What are you most looking forward to in this mission?

I’m excited about living underwater. It’s been a dream of mine for many years, ever since my father was involved in undersea exploration. I won’t say that I had to settle for space, in that I have loved my place in the space program. But, it does bring things full circus, full circle for me to go and then live underwater—a place that my father helped explore and really started this kind of exploration initiative. So, for me to be part of both ends of that spectrum is pretty special. I can’t wait to spend 11 days under the water, although I’ll say that I’ll, I’ll miss my family while I’m there.

Tell me about your personal experiences and how those are applicable to what you’re doing now in this NEEMO mission?

I had the privilege of going to Antarctica a few years ago as a representative from our office. I was part of a meteorite-collecting team. I lived in a tent about 250 miles from the South Pole. We actually had two tents with four people total. We spent about six weeks out there collecting meteorites. Our team plus the other team totaled about 1,000 meteorites. It was quite an amazing expedition to be a part of, in the sense of collecting scientific data that’s going to be used to help understand our solar system. But also, it was great practice for Space Station for anybody. Not just me, but I think some of the lessons that I have brought back I think have been used by other people. It’s challenging to go and be somewhere that is a little bit dangerous, where safety is definitely the highest priority, and yet the second priority is your mission; and your mission’s more important than whether you’re cold or whether you like your crewmates -- you don’t get to pick them. The mission really has priority; you need to get it accomplished. To get it accomplished, you need to get the most out of that team. I’ll tell you, that that’s not something that comes naturally to everybody. I think everybody has something to learn about how to maximize what a team can do together, how to really get the most out of your crewmates, whether you like them or not. I had a great set of crewmates in Antarctica! But I learned really a lot about what it takes to be part of a team. I think those are lessons that are directly applicable to living on the International Space Station and exploring farther, being part of, groups that are probably fairly small that go on to the moon and to Mars. Even if I can’t go, I’d like to think that the things that I’m learning on that Antarctic mission, on my space missions, and now on this mission to an undersea habitat, that those listens, lessons will help the folks that go on those journeys.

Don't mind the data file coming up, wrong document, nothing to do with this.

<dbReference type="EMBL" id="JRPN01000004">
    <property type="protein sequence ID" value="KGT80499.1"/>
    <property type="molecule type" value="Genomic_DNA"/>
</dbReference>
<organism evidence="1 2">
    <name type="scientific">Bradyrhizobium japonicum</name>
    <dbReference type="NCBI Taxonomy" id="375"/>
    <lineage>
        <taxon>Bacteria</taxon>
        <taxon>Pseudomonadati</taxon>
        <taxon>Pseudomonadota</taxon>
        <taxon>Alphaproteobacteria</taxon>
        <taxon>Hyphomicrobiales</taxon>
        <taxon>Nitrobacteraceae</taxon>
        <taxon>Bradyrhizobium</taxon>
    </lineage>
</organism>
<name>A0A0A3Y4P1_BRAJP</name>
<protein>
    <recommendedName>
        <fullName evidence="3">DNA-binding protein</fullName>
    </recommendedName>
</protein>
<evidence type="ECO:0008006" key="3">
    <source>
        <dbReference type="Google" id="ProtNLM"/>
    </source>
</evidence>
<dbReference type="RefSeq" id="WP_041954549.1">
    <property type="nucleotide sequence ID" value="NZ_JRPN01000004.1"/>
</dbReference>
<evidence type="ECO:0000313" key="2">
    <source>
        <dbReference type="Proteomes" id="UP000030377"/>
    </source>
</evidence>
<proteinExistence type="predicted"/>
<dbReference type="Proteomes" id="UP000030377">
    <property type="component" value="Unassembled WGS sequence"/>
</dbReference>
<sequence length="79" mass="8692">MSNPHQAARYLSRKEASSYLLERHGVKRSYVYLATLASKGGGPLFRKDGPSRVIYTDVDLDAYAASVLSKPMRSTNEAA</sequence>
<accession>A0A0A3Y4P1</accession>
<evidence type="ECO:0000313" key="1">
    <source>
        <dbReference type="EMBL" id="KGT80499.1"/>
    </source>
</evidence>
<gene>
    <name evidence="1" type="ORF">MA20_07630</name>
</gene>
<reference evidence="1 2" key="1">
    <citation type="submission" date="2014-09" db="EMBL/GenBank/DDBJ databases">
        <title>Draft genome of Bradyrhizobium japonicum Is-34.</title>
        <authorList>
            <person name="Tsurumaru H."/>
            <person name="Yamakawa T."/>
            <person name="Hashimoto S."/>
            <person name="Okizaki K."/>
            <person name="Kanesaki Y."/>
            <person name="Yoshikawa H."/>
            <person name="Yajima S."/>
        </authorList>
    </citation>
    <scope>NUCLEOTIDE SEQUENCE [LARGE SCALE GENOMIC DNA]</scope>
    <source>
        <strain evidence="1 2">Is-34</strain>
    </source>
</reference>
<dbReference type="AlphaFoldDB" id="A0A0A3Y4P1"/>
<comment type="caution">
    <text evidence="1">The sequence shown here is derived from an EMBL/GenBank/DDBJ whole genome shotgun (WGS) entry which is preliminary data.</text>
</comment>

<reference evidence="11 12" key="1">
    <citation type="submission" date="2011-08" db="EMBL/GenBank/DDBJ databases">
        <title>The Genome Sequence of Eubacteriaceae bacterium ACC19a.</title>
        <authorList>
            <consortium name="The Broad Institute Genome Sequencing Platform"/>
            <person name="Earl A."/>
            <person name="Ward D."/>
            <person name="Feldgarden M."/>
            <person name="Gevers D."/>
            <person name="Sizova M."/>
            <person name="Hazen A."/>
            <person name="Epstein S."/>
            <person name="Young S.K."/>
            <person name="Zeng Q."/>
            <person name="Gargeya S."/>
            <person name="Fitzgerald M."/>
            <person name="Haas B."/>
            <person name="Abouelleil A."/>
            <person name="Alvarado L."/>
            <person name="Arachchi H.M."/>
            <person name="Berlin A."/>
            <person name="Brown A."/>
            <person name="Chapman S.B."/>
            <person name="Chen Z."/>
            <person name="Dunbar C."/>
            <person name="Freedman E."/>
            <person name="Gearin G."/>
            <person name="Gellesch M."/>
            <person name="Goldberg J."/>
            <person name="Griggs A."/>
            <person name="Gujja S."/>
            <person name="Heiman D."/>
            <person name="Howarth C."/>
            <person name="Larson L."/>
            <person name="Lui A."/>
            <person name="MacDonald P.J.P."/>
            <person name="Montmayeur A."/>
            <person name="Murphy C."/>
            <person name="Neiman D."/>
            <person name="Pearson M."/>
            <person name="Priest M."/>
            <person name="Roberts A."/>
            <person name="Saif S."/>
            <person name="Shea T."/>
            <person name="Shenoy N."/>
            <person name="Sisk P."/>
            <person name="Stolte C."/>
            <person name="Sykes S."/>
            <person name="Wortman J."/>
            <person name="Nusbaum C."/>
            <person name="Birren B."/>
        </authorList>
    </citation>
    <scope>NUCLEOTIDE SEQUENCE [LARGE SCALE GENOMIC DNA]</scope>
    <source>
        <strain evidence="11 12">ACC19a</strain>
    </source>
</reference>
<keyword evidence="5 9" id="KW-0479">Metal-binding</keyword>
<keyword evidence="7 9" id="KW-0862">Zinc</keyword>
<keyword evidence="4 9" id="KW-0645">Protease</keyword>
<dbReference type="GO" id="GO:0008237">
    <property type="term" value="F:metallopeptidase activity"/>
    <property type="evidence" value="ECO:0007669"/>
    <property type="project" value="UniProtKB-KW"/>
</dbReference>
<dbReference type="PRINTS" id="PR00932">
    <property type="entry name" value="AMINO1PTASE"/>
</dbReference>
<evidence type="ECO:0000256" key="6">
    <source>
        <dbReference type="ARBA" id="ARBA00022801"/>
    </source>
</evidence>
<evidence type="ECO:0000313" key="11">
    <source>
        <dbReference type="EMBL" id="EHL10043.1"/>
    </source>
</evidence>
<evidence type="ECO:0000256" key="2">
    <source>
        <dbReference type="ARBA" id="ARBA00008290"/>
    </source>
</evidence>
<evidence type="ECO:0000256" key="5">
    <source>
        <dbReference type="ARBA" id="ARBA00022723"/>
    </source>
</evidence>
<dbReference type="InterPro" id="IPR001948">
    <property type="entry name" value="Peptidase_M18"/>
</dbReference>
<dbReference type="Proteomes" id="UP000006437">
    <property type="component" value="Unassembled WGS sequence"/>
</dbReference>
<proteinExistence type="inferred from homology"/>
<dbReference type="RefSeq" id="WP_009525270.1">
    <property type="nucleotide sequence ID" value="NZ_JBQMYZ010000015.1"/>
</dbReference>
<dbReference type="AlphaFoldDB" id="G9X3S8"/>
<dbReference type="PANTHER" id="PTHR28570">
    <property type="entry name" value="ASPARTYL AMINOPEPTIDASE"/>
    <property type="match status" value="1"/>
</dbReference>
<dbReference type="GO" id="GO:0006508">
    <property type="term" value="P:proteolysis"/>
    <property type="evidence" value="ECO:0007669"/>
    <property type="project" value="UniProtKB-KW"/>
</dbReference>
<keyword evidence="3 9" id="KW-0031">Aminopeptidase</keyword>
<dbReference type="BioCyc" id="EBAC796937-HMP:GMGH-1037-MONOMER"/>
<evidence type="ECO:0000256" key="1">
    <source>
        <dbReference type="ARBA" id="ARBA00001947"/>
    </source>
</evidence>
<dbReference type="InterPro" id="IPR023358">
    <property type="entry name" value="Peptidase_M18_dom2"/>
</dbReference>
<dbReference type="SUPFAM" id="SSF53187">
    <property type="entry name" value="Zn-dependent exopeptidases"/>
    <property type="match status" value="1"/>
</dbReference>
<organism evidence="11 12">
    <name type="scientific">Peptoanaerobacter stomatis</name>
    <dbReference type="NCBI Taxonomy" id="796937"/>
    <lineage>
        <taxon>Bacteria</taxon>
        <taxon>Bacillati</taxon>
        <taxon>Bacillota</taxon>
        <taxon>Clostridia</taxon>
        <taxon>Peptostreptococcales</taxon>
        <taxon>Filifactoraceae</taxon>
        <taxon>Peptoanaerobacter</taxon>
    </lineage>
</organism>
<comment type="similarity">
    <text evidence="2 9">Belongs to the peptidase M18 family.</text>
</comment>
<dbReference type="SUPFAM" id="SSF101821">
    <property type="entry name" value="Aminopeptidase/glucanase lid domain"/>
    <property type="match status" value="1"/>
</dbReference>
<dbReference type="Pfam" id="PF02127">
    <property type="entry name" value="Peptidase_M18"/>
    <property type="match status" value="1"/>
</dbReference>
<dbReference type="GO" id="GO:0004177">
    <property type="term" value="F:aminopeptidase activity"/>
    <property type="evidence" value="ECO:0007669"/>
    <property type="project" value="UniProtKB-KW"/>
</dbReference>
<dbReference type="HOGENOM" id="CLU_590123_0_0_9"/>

Tell me more about what you’ll be doing when you go outside of your laboratory.

We’ve got several different objectives outside as well as the, the medical objectives inside the habitat. One of those is to build what has been affectionately called “Water Lab.” And, it’s a series of PVC pipes that’s almost like Tinker Toys that all go together in a certain way. We’ll be constructing what is almost like our Space Station that sits on the bottom of the ocean. It’s physically something that one person can’t do alone, and not even two. It’s going to take our entire team to build it. Even without Mission Control, maybe throwing in some curve balls to make things more difficult for us, which I understand they’re not planning to, it takes a lot of communication and it takes teamwork, and it takes all of us maximizing the others’ contributions. What is that person on that team good at that I’m not good at? And, how can I bring that out of them? How can they bring out from me what I bring to the team? Because it’s going to take that whole entire team to put that Water Lab space station together. That’s one of our objectives.

Curator: Kim Dismukes | Responsible NASA Official: John Ira Petty | Updated: 10/13/2004